have no right to advise any other persons) not to ride on a public race-course unless they are good enough to ride with public jockeys; otherwise they are only about as welcome an interruption as it would be to have introduced between the acts of Hamlet, where Kemble and Mrs. Siddons were playing, an interlude for amateur actors. I never saw those great actors; but I conceive they would have been good enough for one evening's gratification without the other interesting addition. An amateur performance in a nobleman's house is an intellectual and sometimes a gratifying exhibition; but do not treat us with it at Drury Lane, where we expect to see Macready, Kean, and such performers. A gentleman's race is a very pretty thing in its place: it teaches men to ride; and when they can ride, as some men can do, they would gratify the public by showing themselves; but do hot, pray, inflict on us an exhibition of those who cannot, and whose riding would be a laughing matter to every one but their horses. If, therefore, in any public race the only distinction between the jocks was professional or non-professional, none of the wrangles as to gentlemen-jocks would arise, and this is all the distinction the public wants or sporting requires: at least, submitting with deference to the opinions of others, I conceive it to be so. I am sure of one thing; it would prevent a great deal of ill-feeling among the sporting world, and to promote so desirable a result (or, I should rather say, to induce some more influential person to do so), has been my chief aim in writing the foregoing pages. I in no shape presume so far as to consider myself of importance enough to effect this. If I ever get so much credit as to be considered one of the wheels that set


the machinery in motion, my utmost hope will have been realised. The gist, therefore, of what I have written I conceive amounts to this — that races to be ridden by gentlemen are quite proper in their proper place; races to be ridden by any one but a professional jock, equally useful and proper in theirs; and of course (so long as sporting exists) races to be ridden by professional jocks quite necessary to the sporting world: but for the sake of that sporting world, let these several races be defined. If I have not shown that they may be so defined, my time has been thrown away, and the patience of my reader taxed to no purpose. I have pointed out what I conceive to be injudicious (it requires no great ability to do this): let me hope an abler pen will have influence enough to produce a remedy. I point out the disease, suggest to the best of my abilities what I consider an anodyne, but I submit to the physician : if he prescribes well, few of his brethren will better merit their guinea. We now come to that most strange, most monstrous anomaly, the gentleman's gentleman, a kind of gentleman I should never have mentioned but from the fear, that, unless some check-rein is put on them, they will not be confined to the dressing-room, but we shall be getting a spurious sort of them in our stables. We shall have riding boys wanting Mareschino before they go out to early exercise if the morning happens to be cold; and a Whip sporting his best Havanna and flask of Curaçoa by the covert side: so we shall then have gentlemen-whips: a pretty mess we shall then be in. Let us have gentlemen, jockeys, and servants; but for God's sake no gentlemen-jocks or gentlemen's-gentlemen. The term certainly never was applied to ser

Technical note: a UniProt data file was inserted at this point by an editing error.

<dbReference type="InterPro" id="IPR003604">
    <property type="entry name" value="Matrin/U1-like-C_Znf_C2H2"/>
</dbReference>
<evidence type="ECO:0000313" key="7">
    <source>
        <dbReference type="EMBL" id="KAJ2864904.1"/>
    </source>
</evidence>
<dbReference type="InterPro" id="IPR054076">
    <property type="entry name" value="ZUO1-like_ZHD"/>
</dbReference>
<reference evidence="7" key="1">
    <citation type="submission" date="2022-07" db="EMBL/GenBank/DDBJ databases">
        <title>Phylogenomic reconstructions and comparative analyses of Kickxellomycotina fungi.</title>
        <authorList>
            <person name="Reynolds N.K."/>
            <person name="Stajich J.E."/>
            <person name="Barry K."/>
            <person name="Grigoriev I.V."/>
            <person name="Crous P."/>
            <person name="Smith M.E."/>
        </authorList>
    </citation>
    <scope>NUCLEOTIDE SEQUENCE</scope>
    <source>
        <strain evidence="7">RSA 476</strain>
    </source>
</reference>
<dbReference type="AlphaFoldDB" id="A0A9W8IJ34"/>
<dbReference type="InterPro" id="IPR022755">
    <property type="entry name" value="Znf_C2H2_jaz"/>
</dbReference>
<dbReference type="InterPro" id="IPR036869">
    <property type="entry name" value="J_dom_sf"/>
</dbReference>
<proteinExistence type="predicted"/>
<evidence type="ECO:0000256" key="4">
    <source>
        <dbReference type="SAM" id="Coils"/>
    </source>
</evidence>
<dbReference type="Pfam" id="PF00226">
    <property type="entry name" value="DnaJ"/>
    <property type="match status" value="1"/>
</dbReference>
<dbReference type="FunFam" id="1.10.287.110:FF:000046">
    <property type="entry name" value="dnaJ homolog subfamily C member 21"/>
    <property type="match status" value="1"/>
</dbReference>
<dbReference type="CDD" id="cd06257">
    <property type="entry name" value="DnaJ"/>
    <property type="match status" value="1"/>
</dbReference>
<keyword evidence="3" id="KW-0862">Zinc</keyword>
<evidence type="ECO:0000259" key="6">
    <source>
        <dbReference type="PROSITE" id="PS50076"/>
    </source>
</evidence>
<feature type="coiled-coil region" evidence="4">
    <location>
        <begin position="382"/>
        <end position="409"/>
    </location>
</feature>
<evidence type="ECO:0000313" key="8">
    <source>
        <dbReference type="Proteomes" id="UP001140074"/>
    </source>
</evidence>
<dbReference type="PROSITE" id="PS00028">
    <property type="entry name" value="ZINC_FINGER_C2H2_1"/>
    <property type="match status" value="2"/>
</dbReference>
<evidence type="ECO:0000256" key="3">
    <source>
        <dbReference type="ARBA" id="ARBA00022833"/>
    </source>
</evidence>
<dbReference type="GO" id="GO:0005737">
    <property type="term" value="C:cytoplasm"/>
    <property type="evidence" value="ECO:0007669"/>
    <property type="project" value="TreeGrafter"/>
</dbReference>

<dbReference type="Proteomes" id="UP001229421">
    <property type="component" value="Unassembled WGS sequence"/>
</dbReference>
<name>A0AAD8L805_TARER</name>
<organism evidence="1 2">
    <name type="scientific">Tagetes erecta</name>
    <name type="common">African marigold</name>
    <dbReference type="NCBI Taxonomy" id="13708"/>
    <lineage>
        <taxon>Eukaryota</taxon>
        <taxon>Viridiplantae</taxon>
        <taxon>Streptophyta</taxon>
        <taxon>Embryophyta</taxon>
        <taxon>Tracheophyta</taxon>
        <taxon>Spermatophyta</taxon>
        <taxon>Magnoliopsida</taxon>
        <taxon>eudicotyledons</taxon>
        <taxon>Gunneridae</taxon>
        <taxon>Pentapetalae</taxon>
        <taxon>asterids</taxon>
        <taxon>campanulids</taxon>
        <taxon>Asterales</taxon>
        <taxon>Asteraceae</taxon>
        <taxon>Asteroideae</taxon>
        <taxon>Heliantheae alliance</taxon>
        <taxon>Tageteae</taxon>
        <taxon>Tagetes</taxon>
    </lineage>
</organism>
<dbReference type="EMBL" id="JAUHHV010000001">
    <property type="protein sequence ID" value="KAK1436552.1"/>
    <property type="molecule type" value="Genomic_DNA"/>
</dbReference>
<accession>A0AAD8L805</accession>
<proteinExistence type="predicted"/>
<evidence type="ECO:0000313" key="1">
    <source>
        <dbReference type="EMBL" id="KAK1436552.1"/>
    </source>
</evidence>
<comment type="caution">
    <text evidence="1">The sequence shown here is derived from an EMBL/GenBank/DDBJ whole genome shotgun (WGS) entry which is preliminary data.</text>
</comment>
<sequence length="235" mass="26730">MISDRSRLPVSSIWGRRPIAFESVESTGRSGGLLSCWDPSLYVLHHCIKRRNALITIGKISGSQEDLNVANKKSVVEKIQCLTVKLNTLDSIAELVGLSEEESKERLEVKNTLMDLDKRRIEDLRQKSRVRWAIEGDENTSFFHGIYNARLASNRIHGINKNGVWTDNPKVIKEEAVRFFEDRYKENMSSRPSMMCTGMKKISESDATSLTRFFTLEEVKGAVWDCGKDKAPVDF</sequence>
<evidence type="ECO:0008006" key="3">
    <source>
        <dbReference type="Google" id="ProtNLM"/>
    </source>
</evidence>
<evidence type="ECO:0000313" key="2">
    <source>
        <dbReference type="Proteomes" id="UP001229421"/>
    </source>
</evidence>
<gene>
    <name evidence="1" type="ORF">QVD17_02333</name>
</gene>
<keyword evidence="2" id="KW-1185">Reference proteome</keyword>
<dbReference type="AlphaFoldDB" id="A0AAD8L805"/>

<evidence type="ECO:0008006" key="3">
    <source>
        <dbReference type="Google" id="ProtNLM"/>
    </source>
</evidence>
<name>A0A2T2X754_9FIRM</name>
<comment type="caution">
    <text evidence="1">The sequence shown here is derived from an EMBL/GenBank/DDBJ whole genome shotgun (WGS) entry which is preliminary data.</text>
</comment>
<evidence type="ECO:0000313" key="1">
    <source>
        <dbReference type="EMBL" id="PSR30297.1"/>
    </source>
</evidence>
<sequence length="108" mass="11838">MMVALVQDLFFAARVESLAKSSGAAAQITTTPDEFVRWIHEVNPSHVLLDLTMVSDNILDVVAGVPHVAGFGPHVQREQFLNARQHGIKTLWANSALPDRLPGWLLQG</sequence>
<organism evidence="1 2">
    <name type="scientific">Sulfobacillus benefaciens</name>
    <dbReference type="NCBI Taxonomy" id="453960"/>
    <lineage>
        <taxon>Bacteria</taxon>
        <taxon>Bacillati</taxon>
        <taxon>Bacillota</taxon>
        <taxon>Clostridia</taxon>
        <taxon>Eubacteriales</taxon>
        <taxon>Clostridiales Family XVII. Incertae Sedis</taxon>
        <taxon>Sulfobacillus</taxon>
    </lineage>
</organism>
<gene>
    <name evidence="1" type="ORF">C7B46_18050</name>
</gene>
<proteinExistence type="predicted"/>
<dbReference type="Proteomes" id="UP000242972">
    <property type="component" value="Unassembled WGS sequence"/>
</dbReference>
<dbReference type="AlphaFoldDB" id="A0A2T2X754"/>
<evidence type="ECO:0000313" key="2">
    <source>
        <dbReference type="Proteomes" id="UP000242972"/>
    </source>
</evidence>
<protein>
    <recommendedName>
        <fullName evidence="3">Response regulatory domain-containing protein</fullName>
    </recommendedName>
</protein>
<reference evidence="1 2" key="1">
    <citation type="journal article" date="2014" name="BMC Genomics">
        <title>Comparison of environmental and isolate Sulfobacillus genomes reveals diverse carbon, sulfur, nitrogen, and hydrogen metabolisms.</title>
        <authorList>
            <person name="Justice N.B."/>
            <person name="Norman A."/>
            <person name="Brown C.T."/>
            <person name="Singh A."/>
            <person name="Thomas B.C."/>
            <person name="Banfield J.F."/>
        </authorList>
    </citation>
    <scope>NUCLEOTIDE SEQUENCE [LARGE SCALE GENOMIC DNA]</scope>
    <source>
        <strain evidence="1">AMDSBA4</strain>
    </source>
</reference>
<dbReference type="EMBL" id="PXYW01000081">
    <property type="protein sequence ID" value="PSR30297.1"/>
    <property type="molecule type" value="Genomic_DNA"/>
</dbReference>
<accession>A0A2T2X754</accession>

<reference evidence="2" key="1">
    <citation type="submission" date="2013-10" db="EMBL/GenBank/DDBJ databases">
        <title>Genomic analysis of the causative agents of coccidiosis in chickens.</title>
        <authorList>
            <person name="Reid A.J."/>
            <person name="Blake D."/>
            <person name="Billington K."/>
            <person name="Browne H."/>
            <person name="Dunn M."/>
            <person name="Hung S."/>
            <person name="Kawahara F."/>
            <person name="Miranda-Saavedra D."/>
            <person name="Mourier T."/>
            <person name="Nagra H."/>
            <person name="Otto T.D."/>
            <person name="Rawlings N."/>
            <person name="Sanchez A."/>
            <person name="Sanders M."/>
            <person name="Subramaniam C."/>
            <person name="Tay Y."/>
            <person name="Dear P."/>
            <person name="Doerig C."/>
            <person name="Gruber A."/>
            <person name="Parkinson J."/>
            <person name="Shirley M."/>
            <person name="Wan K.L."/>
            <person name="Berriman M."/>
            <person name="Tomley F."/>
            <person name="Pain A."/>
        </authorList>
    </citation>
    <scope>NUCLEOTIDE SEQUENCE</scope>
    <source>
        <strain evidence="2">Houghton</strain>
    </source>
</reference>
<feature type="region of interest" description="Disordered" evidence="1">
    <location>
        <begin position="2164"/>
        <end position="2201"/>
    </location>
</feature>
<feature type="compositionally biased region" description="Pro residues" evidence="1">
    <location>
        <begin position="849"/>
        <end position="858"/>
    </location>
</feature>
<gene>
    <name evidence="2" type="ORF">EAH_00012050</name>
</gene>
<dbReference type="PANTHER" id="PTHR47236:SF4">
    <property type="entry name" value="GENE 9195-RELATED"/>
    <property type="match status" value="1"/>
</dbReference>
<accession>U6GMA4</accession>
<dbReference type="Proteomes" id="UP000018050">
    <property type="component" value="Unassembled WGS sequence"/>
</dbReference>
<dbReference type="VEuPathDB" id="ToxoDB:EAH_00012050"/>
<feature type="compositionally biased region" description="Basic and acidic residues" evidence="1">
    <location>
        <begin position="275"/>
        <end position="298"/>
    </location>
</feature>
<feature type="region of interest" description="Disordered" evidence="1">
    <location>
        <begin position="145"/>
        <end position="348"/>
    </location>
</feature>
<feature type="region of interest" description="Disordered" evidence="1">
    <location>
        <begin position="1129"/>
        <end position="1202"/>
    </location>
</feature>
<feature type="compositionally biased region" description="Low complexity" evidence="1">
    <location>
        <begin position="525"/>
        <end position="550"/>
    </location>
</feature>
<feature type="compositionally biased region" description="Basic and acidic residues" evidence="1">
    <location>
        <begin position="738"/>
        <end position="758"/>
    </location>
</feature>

vants generally; and when it has been applied to a certain grade of menials, whether it arose from the affectation of some one who wished it to be thought he never let anything short of a gentleman “come between the wind and his nobility,” I know not; but it certainly in any case is a ridiculous term. A man of fortune, of course, requires his linen well aired, the fire in his dressing-room kept up, his clothes laid out ready for use, his dressing apparatus at hand, and many minor little offices done for him that others wot not of: but I must think a respectable man is equal to do this; for we are not to suppose a gentleman wants to be edified by the opinions or sentiments of his servant. Perhaps the term originated with some bel esprit among the fraternity, who enjoy the privilege of giving an opinion on what combination of cosmetics (according to the moment) may best serve their lordly master's complexion—“to this complexion we must come at last"—(God of his mercy forbid it! for where cosmetics are wanted it must be a bad one)— or the term may have had its origin from some man of common sense, who invented it in derision of the dress, manners, habits of life, contemptible and disgusting arrogance of these gentlemen: but the term has been used, and about as sensibly as that of gentlemen jocks, be its origin what it may; and really those habits of indolence, impertinence, and expense that formerly were confined to these gentlemen's gentlemen, are making inroads, ay railroads, in the minds of ordinary servants, and are going on under high pressure too. Show me a more insufferable insolent imp than the present “tiger,” lounging by the side of his master like a woman of ton in her carriage: still, to be stylish, he must do this. It should seem that